Scrapping FA Cup Replays is not the Answer

Spread the love

Amidst the drama of Adam Johnson’s court case and Liverpool scrapping their new ticketing structure, English football has an another new dramatic story: Changing the FA Cup. FA officials’ discussing measures such as scrapping replays and changing the cup competition into a mid-week affair sound quite drastic, but all in the reasoning that it will help ease fixture congestion, allow teams in Europe to prepare better and aid the English national team. Such reasoning makes sense, unless you also want to lose the competition’s heritage, character and global image English football proudly boasts.

The beauty of the FA Cup’s format is the various scenarios that occur. A lower league side having another shot at beating a Premier League side at Old Trafford with millions watching worldwide, last minute winners deep into injury time, Premier League sides struggling to play on muddy pitches and the pay days for struggling non-league sides.

Such events are why “the magic of the cup” is commonly used to describe the competition and moments like Ryan Giggs’ late winner against Arsenal or Ronnie Radford’s screamer against Newcastle would never occur again if the tournament was changed. Not to mention the problems it would cause: Plymouth fans struggling to get home from an evening away tie in Carlisle, fans having to book a hotel at the last minute because their side played extra time and leaving a gaping void on Saturday afternoons.

But if altering the FA Cup is not the answer, what is?

If the FA wish to look at alternative avenues to trim the fixture list then the League Cup should be their main target. The League Cup, as it stands, is a competition that to Premier League teams in Europe is an inconvenience, adding unnecessary pressure upon these sides in the build up to their group fixtures. Manchester City and Liverpool, on the route to this month’s Capital One Cup final, have both played five games along with their respective Champions League and Europa League commitments and Premier League fixtures.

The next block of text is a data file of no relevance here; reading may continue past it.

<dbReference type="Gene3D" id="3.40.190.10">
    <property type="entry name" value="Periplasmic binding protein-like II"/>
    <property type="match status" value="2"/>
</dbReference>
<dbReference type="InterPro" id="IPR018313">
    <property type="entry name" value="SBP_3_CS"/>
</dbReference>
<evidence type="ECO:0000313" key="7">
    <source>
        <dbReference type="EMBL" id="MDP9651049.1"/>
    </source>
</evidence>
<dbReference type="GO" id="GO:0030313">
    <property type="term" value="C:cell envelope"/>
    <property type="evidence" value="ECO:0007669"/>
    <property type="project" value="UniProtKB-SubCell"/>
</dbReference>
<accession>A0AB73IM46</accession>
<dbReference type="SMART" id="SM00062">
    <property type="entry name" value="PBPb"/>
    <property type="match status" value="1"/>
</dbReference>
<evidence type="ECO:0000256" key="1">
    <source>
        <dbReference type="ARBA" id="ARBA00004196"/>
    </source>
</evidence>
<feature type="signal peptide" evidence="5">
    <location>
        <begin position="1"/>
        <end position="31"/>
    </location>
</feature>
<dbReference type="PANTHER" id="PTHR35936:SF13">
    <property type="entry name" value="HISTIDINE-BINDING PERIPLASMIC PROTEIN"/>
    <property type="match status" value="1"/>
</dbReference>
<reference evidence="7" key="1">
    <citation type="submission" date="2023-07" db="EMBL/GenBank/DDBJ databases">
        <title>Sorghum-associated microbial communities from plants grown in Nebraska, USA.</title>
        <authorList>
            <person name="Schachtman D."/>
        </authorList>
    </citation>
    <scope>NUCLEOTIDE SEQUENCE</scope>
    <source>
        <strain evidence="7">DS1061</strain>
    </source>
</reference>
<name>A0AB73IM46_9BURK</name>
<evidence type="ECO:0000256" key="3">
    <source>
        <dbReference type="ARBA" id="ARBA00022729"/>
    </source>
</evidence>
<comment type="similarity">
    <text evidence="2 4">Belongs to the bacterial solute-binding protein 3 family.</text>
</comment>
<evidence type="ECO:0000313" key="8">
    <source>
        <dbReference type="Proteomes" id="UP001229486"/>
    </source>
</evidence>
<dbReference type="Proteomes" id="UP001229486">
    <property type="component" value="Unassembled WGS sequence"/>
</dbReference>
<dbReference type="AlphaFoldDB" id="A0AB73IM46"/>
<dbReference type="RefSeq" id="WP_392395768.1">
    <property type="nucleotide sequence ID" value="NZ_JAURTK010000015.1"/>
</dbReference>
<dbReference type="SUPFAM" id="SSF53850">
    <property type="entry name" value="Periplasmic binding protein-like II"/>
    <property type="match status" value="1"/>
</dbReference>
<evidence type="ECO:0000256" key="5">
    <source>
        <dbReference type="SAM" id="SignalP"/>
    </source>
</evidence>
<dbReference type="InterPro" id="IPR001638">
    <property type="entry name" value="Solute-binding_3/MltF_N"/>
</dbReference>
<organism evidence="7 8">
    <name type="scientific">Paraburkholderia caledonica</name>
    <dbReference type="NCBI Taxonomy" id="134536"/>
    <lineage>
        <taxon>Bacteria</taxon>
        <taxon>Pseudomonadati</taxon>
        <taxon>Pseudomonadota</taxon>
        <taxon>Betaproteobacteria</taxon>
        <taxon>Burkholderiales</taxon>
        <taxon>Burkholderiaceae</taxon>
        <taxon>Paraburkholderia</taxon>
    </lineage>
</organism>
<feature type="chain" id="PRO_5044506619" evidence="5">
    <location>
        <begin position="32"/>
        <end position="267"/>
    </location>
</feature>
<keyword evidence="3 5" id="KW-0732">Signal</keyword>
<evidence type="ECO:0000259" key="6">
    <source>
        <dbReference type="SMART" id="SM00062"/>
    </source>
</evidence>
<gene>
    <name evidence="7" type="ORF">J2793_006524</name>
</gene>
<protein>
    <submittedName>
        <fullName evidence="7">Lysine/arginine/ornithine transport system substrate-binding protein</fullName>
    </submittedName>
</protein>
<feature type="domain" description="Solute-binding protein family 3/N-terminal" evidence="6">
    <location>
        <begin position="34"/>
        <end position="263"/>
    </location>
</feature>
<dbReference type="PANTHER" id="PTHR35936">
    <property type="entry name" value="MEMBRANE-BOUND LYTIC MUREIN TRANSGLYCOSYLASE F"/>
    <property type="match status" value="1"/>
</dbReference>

In between those ties, both sides have had notable players missing through injury and rearranged league fixtures to accommodate their League Cup matches, making the cup more of a chore than a respectable tournament. Even to Football League teams it is a hassle; extra games while playing in a 46 game league with some targeting Johnstone Paint trophy glory, it Cup seems like something you have to “get out of the way”.

Abandoning the Capital One Cup would be a better idea than giving the FA Cup a face lift. The League Cup holds no significance in the modern English game, does not boast a heritage that the FA Cup proudly proclaims or offer any advantage over the far superior trophy. If you were ask to ask fans which cup is more valuable and rewarding, few will mention the former.

Or perhaps the FA could reconsider the debate for a smaller Premier League, an issue previously discussed. A smaller Premier League would reduce top flight teams’ fixture list by four games, thus opening up multiple opportunities;  a winter break, fewer midweek matches and the ability to give teams in Europe more time to prepare for key games. While an 18-team Premier League would damage the league’s commercial value and have a knock-on effect for the lower leagues, the adjustment gives the same benefits that an altered FA Cup would but also give the Premier League a more competitive and refreshed feel.

When the FA Cup is sold to consumers and fans as a historic competition with giant killings, shocking moments and wonder goals, all famously branded as “the magic of the cup”, you have to question why turning the cup into a DFB-Pokal style tournament has any merits. If you change a competition full of history, character and social significance into a generic competition for the sake of improving English football, you have to question if the discussed reforms will actually improve anything.

The fact that a majority of the 92 Football League teams are involved in four competitions a season suggests that rather than change the existing format of one competition, maybe it is worthwhile to scrap one.